Zimbabwe: Talk about who will succeed Mugabe gets murkier

Harare – Zimbabwean Vice President Emmerson Mnangagwa appears to have fallen from favour and is no longer viewed as a likely successor to President Robert Mugabe , 93, deepening the mystery over who will take over from a man who has ruled since independence in 1980.
Mugabe has led attacks on his old friend, reflecting turmoil within the ruling Zanu-PF party and adding political uncertainty to the problem of a deteriorating economy that is increasing hardship for many Zimbabweans.
The criticism of Mnangagwa, one of two vice presidents, comes ahead of Mugabe’s re-election bid next year and amid a rise in prominence of Defence Minister Sydney Sekeramayi , whose name is popping up as a possible successor.
Zimbabwe’s fractured opposition has been unable to channel national discontent into a strong play for power.
Mnangagwa on Thursday fought back against allegations by his co-deputy that he lied about being poisoned, in a row that displays the growing political in-fighting ahead of next year’s election.
He was accused by fellow vice president Phelekezela Mphoko of undermining President Mugabe by claiming to have been poisoned during a ruling Zanu-PF rally in August.
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“I never said I was poisoned in Gwanda, but that I fell ill,” he said accusing Mphoko of “subjective falsehoods and mischievous perceptions”.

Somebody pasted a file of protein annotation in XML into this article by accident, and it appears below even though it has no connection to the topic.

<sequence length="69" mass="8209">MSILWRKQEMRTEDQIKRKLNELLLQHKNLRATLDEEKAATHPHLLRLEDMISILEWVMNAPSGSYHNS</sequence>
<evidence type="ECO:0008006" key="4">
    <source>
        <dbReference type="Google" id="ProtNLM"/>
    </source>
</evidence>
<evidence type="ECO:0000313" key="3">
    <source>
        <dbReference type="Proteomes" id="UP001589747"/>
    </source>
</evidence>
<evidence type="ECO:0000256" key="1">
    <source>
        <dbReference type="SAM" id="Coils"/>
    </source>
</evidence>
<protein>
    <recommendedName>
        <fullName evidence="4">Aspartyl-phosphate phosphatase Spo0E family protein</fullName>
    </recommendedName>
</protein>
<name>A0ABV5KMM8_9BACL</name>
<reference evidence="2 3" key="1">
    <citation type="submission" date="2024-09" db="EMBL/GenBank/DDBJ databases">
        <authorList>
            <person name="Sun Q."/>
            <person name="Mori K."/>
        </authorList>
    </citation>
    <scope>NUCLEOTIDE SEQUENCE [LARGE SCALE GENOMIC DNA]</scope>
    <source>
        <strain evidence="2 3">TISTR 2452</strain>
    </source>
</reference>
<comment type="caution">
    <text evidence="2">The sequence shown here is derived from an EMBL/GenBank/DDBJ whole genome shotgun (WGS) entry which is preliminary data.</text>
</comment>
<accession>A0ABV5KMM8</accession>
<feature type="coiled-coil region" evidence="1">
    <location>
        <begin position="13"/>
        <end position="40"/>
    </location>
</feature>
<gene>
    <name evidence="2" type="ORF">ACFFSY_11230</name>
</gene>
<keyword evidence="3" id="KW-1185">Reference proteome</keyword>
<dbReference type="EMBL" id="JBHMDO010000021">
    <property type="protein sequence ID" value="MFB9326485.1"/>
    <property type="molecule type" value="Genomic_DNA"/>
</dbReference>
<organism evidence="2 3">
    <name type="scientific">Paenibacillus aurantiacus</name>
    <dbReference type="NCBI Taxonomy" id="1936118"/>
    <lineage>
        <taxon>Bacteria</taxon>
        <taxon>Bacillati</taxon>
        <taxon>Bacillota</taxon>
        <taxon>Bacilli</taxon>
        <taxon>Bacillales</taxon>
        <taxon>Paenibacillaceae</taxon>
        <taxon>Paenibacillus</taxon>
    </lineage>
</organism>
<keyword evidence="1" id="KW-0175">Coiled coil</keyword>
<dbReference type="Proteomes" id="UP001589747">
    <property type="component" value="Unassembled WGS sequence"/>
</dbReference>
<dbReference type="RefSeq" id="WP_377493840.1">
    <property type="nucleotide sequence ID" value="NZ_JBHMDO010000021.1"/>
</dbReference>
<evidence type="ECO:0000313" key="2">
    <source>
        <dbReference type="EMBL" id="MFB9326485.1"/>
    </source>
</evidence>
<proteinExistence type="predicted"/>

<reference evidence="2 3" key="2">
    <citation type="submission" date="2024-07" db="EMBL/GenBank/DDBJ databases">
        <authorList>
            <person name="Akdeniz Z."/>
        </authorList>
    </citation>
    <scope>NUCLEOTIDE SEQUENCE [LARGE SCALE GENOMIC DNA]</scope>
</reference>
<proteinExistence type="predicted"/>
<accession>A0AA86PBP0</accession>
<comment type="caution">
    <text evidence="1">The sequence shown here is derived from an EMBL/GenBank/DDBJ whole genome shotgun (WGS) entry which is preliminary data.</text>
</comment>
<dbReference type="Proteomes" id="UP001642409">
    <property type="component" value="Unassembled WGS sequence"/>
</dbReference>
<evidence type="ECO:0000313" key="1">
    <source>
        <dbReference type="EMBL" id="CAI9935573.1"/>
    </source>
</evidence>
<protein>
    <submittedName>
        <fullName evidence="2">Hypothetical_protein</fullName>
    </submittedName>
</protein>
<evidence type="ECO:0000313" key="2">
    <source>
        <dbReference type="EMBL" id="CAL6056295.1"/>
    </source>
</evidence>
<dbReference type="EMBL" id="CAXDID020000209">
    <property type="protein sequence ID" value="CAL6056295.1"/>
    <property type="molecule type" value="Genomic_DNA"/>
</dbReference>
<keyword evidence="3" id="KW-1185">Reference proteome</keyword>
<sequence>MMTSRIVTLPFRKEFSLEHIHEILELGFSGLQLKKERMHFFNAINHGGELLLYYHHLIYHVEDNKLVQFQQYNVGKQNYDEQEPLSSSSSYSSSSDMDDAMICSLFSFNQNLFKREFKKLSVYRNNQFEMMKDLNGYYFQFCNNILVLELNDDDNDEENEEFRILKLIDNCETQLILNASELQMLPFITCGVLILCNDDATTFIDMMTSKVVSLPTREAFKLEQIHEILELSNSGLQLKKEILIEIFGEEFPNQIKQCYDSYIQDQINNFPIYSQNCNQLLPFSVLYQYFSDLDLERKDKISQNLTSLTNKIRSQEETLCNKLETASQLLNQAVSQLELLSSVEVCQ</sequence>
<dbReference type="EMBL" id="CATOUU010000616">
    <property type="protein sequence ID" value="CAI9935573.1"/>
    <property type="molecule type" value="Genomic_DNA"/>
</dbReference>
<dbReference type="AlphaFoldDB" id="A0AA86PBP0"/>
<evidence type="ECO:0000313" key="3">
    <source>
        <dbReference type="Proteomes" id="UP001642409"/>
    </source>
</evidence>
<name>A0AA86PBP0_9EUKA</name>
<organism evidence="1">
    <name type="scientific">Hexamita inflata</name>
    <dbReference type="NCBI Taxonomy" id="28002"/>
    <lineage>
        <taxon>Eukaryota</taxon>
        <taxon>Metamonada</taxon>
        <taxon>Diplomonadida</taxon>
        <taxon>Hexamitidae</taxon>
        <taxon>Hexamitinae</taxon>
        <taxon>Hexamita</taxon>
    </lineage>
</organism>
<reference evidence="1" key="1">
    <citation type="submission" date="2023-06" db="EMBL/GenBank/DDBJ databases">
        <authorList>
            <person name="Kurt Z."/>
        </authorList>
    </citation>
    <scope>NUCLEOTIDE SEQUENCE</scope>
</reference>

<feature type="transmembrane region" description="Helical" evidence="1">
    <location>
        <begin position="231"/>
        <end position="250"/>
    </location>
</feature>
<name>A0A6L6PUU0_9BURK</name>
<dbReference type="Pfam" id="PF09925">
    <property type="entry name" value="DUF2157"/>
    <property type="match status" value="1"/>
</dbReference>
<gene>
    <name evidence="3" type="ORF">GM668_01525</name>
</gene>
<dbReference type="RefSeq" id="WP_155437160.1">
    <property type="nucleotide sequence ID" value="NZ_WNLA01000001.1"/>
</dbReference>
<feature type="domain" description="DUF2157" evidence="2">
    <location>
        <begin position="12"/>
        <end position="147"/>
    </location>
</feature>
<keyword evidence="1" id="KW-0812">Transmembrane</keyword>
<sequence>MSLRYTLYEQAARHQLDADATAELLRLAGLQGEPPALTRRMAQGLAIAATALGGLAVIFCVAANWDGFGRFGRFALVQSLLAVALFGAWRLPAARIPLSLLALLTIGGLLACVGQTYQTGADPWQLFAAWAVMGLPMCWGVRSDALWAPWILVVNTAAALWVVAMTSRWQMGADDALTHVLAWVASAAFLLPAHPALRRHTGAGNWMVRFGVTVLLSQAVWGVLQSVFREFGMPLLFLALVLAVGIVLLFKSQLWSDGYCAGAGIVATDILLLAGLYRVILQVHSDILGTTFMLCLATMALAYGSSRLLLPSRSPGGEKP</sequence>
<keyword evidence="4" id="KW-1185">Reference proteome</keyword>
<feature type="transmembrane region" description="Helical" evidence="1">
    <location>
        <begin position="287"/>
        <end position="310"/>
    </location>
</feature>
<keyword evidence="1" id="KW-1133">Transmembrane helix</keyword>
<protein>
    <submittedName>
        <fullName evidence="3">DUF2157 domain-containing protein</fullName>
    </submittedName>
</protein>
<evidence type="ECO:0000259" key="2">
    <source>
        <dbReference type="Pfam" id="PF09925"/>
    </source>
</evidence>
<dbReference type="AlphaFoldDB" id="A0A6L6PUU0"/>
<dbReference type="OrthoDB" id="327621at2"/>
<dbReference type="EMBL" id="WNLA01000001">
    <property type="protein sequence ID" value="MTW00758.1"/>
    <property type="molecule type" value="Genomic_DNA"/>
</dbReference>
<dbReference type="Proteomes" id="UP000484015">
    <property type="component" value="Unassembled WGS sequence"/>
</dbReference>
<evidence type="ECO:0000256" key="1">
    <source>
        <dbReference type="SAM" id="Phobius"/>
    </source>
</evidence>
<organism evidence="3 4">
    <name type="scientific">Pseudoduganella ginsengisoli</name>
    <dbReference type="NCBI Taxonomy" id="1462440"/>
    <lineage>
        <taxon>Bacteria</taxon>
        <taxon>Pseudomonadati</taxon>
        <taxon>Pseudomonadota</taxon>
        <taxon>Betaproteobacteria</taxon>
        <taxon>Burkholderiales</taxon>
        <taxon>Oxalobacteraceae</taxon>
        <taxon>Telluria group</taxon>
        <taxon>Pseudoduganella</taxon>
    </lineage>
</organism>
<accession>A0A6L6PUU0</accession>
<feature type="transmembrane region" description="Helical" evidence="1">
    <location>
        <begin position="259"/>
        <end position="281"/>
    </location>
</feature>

“My commitment to national unity, peace and stability is undoubted and unquestionable,” he added, dismissing Mphoko’s claim that he was attempting to undermine Mugabe’s authority. “I have an impeccable history of unflinching loyalty to the party, and his excellency the president, comrade Robert Gabriel Mugabe and have never acted in a manner that undermines his authority or the stability of Zimbabwe.”
First Lady Grace Mugabe in a scathing attack told Mnangagwa:”When you go around saying all nonsensical stuff, it means you have failed in politics.”
She added that Mnangagwa “should stay home”.

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